All EU member states have a fixed format for their VAT numbers. In Italy, it includes 11 digits and the prefix IT (e.g., IT12345678901).
The standard VAT rate in Italy is 22%, with reduced rates of 10% and 4% on certain goods and services. Some services are exempt from Italian VAT, such as insurance and special financial services.
Businesses with an Italian VAT number must submit periodic payments. VAT filings and payments are submitted either monthly, quarterly, or annually, and VAT returns are submitted annually or quarterly.
In the case of the late filing of VAT returns and payments, the Italian government prescribed the penalties as follows:
According to Art. 21 of the Italian VAT Act, invoices must contain at least the following information:
Italy has introduced mandatory real-time electronic sales invoice issuance and reporting from 1st January 2019. E-invoices must be issued in a prescribed format XML, digitally signed to guarantee the authenticity of origin and the integrity of the content, and be sent to the Exchange System (SDI – Sistema di Interscambio) by the taxpayer directly or through designated intermediaries.
Detailed invoice information on foreign sales and purchases will still have to be submitted to the tax authorities through a new ‘cross-border communication.’ This is due by the end of the month following the reporting period
Once SDI receives an invoice, and before it is sent to the recipient, an initial formal check is made to monitor the validity of the invoice format and content, as well as its compatibility with data already in the hands of tax administration.
All invoices shall be issued within 12 days after the registered (completed) sale.
Real-time reporting to Italian Financial Authorities (Sistema di Interscambio – SDI) is mandatory for all taxable persons in Italy.
How does it work?
Who is affected by this obligation?
Electronic invoices must be submitted for all goods or services sold by taxable persons established in Italy.
As the first country in Europe, Italy introduced a Digital Service Tax (DST) from 1st January 2020.
Given the adoption of Digital Service Tax, all taxable persons/businesses that, individually or group-wide have (a) a total worldwide revenue higher than EUR 750 million and (b) revenues obtained from the digital services in Italy higher than EUR 5,5 million during the calendar year must pay Digital Service Tax. Digital Service Tax shall be calculated by applying the 3% rate to the taxable revenues obtained by the taxable person during the calendar year.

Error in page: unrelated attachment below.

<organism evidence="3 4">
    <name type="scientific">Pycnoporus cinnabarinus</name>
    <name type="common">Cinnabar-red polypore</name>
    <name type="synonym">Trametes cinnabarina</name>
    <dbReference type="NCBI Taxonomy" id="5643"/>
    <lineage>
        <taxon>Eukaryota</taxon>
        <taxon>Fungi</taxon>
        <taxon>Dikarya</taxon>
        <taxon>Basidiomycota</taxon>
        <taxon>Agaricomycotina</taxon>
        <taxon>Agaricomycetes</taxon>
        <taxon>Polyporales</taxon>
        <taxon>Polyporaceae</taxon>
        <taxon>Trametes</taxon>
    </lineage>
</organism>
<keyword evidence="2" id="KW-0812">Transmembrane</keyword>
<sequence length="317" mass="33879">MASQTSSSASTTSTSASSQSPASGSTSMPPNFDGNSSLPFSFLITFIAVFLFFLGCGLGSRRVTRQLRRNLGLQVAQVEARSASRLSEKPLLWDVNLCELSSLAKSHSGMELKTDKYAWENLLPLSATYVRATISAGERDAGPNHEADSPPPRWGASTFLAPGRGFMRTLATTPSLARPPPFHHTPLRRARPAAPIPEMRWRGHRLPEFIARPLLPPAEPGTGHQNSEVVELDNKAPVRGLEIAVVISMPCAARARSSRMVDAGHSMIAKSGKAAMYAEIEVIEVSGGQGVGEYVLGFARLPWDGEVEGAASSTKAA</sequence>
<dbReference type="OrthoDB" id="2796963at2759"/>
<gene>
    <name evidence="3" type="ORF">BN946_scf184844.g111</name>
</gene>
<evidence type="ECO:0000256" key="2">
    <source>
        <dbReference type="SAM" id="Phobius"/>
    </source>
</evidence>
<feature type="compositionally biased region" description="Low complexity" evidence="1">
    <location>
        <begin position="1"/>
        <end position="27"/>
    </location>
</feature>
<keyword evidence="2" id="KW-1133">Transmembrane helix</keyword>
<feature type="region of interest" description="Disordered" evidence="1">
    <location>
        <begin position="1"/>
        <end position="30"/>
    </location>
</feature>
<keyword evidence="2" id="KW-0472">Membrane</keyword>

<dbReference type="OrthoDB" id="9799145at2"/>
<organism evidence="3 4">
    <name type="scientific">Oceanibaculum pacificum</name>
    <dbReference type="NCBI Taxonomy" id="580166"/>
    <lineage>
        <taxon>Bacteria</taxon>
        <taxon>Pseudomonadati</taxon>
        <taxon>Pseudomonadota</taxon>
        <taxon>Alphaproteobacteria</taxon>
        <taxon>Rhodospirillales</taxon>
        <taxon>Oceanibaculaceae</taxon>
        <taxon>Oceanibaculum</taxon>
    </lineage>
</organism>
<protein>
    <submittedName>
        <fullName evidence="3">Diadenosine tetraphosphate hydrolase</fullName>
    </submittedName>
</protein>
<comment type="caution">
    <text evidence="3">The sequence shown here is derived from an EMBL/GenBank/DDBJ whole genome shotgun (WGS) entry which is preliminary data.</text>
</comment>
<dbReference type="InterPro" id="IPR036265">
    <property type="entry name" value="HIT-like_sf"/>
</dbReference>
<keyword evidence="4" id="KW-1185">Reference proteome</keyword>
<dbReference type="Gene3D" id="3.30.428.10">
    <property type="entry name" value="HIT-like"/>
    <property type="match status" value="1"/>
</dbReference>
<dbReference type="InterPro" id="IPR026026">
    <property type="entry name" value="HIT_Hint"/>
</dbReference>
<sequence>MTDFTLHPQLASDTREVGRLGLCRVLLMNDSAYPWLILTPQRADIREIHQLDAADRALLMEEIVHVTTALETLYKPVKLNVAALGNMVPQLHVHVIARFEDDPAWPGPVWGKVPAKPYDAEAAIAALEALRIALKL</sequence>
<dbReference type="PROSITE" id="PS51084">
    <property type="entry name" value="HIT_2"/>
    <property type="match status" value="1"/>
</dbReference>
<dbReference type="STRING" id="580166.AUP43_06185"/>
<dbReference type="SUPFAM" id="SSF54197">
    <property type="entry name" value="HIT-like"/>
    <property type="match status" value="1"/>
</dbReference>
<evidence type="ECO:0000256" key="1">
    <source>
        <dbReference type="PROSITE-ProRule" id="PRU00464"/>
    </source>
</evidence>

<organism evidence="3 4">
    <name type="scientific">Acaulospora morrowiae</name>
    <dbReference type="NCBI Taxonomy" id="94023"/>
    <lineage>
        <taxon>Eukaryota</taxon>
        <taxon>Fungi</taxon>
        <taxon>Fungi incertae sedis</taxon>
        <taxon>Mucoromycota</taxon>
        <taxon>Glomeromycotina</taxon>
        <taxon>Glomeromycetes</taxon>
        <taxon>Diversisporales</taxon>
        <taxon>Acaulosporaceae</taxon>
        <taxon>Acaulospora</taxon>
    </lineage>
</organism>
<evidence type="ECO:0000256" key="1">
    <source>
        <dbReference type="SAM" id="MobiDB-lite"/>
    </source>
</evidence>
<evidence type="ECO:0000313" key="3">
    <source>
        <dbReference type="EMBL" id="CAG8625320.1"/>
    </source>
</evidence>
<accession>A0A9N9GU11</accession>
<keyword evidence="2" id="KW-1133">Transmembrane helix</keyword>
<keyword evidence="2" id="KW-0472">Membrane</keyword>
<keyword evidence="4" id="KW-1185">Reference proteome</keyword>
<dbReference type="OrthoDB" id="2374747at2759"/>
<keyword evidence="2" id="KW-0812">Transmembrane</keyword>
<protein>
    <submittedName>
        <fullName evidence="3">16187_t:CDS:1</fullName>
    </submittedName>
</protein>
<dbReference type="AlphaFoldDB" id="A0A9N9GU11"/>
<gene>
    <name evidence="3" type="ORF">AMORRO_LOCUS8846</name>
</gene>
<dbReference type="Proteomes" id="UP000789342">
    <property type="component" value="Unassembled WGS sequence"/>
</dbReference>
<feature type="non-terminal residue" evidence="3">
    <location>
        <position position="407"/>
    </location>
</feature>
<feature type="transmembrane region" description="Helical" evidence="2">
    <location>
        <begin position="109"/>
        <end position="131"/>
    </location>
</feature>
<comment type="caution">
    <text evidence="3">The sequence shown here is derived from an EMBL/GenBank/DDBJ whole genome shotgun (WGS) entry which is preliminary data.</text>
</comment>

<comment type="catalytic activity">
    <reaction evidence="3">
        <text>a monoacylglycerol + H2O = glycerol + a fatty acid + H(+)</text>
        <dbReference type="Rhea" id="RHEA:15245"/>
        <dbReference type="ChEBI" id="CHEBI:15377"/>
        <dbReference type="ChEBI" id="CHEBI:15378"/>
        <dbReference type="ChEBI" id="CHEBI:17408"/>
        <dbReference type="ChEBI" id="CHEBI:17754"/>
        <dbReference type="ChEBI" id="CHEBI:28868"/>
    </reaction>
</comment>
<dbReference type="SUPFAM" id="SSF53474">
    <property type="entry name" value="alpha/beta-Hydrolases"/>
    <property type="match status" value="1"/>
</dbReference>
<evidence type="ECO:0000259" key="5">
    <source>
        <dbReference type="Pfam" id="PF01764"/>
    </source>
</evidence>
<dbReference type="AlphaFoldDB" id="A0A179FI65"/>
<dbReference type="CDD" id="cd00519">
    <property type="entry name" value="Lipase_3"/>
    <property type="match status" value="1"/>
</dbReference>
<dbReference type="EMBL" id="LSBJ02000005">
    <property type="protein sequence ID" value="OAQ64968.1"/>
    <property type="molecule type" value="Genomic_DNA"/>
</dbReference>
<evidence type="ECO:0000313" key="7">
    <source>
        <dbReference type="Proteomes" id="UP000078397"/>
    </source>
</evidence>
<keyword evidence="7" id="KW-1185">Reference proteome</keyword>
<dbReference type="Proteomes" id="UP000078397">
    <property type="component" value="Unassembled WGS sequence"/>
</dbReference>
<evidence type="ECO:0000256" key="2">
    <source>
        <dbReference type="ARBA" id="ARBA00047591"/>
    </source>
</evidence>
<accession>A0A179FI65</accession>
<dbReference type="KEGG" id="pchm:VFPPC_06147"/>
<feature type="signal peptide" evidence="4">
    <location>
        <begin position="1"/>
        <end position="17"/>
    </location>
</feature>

Same as for other taxes in Italy, taxable persons are required to pay the Digital Service Tax by 16 February of the calendar year subsequent to the one of reference and to file by 31 March of the same year.
The Italian digital tax hits transactions such as advertising, as well as services such as cloud computing, sparing digital content streaming services such as tech giants Amazon, Netflix, and Spotify.
The European Union had attempted to agree on a uniform digital tax across the Union. Still, that idea was shortly abandoned because of opposition from countries such as Ireland that are home to the regional headquarters of several large US tech companies. Regardless, it is expected from other EU countries to adopt similar digital tax regulations in the upcoming years to prevent their budget deficit growing caused by the VAT gap, but also to bring new money to their budget. This is supported by the fact that Italy forecasts that the digital tax will bring EUR 700 million.
As described in the draft of DST regulations, this sort of tax will be payable by all taxable persons/businesses that, individually or group-wide have (a) a total worldwide revenue higher than EUR 750 million and (b) revenues obtained from the digital services in Italy higher than EUR 25 million during the calendar year must pay Digital Service Tax.
Unlike Italy who introduced Digital Service Tax, Italy is more cautious due to strong opposition from the home-countries of the world’s tech giants, such as the United States of America, who already announced countermeasures for Italy in case of adoption of Digital Service Tax. The last news from the financial industry says that the adoption of this sort of tax in Italy is postponed until all parties find a common interest in its adoption.
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